Description: This report discuses two investigations by the Department of Commerce related to Section 232 of the Trade Expansion Act of 1962 which allows the President to impose tariffs or quotas on imported goods if it is in the interest of national security. These investigations are being conducted on the steel and aluminium industries to determine whether the President can and whether he should impose import restrictions. Mixed reactions to the investigations and proposals are also discussed.
Date: July 28, 2017
Creator: Fefer, Rachel F.
Partner: UNT Libraries Government Documents Department

Tricks of the Trade: Section 301 Investigation of Chinese Intellectual Property Practices Concludes (Part 2)

Description: This report is the part two of two of a report on the Office of the U.S. Trade Representative's (USTR) recently concluded its investigation under Section 301 of the Trade Act of 1974 (the "Section 301 Investigation") "to determine whether acts, policies, and practices of the Government of China related to technology transfer, intellectual property, and innovation are unreasonable or discriminatory and burden or restrict U.S. commerce." This part of the report applies the general legal framework to this specific Section 301 Investigation, providing background on the investigation, describing the USTR's findings and the President's directives, and concluding by addressing what legal issues lie ahead.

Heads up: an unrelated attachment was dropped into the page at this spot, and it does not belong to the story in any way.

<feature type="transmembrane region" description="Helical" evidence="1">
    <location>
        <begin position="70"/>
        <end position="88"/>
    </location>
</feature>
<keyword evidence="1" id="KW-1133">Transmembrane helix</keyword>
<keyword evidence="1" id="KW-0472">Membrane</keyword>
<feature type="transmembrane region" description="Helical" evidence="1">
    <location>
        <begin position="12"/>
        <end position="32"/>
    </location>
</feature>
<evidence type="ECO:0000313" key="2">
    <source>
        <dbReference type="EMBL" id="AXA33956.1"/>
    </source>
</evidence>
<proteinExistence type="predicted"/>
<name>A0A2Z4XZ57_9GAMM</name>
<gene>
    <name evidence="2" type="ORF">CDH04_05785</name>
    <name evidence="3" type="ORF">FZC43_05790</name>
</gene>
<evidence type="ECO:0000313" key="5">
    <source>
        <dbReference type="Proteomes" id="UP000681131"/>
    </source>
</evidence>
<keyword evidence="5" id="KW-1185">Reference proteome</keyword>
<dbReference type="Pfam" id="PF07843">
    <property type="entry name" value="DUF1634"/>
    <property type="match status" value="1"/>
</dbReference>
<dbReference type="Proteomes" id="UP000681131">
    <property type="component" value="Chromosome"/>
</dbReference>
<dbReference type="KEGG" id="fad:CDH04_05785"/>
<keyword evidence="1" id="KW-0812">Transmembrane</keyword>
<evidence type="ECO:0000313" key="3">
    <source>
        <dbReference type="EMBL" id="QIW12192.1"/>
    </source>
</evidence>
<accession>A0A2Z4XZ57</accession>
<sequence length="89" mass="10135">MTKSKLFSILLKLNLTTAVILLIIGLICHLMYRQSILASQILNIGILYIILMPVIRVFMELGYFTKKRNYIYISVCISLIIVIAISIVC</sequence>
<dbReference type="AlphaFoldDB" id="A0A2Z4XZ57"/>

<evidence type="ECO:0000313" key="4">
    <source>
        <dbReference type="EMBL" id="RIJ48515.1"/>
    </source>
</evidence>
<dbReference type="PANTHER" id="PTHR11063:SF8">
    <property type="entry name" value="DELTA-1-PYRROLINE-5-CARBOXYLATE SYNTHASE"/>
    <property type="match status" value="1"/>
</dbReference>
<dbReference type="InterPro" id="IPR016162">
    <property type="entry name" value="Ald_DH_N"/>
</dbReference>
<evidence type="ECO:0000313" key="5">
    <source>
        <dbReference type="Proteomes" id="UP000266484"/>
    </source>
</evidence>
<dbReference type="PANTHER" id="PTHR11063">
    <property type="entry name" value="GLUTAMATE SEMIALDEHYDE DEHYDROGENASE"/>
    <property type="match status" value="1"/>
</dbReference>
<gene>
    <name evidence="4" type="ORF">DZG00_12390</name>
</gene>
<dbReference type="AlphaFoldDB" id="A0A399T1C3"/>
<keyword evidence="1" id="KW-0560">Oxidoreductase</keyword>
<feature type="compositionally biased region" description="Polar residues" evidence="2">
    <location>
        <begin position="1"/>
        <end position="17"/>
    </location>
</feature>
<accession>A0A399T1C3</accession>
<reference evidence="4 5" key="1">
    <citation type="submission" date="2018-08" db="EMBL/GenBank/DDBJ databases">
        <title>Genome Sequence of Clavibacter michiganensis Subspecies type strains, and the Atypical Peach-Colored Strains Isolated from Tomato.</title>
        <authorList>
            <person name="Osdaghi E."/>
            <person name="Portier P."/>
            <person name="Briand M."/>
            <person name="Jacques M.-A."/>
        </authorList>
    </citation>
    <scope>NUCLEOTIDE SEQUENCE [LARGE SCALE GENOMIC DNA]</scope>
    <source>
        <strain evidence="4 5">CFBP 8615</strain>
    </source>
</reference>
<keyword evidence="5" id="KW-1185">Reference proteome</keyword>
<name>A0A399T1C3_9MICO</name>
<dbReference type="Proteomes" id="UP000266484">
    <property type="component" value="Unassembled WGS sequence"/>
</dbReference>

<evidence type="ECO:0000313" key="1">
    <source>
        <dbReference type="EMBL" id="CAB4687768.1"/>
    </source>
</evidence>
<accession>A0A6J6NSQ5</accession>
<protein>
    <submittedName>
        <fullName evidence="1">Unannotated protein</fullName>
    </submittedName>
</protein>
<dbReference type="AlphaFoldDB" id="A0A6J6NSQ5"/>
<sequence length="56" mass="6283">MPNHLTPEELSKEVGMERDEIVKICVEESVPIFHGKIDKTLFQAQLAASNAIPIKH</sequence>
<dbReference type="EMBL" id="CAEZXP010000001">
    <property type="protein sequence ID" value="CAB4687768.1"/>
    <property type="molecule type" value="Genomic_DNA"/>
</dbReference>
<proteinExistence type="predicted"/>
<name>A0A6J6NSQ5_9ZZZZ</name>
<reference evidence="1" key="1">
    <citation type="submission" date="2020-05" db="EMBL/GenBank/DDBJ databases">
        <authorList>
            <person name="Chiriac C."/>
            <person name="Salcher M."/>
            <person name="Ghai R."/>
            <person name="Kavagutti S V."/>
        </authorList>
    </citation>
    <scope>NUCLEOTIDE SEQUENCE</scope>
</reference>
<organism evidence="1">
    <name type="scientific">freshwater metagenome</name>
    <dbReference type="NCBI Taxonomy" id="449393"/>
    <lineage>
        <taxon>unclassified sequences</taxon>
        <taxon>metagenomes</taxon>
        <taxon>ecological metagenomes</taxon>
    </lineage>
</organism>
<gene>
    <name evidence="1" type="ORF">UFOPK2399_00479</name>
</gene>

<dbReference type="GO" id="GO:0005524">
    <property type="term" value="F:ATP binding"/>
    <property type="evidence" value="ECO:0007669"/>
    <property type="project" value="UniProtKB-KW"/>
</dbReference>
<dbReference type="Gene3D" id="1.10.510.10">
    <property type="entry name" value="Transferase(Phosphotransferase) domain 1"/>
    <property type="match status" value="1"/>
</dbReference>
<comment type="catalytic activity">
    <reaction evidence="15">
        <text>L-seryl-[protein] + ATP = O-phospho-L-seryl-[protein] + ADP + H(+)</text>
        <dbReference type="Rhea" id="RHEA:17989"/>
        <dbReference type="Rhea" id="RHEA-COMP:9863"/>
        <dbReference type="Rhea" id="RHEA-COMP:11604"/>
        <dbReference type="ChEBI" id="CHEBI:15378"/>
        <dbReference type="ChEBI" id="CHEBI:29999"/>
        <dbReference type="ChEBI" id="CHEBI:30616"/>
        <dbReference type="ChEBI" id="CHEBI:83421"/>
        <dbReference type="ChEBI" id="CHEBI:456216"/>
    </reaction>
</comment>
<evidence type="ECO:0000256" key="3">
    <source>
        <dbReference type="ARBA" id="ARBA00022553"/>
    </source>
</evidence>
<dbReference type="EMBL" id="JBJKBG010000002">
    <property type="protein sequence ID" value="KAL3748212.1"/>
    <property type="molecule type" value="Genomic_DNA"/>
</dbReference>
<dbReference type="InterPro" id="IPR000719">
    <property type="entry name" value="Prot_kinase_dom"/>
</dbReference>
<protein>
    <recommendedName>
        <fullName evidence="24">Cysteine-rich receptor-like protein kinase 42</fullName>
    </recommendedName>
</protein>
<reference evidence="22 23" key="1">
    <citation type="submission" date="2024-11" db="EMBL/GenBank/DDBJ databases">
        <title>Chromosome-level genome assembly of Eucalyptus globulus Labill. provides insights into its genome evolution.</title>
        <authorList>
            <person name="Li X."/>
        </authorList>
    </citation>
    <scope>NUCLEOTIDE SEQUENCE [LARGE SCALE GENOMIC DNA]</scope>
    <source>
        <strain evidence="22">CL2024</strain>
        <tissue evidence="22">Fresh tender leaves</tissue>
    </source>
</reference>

Date: March 29, 2018
Creator: Lewis, Caitlin Devereaux
Partner: UNT Libraries Government Documents Department

Shining a Light on the Solar Trade: Investigation Leads to Tariffs on Solar-Related Imports (Part 2)

Description: This report is part two of a report discussing the implementation of a tariff-rate quota on solar-energy related imports for four years beginning February 7, 2018. The announcement was triggered by the results of a U.S. International Trade Commission (ITC) investigation into potential harm to U.S. industries from the importation of solar-panel related parts. This section of the report discusses the background of the investigation and various options the ITC suggested as a remedy to their findings of injury to U.S. industry as well as Congressional considerations.
Date: January 26, 2018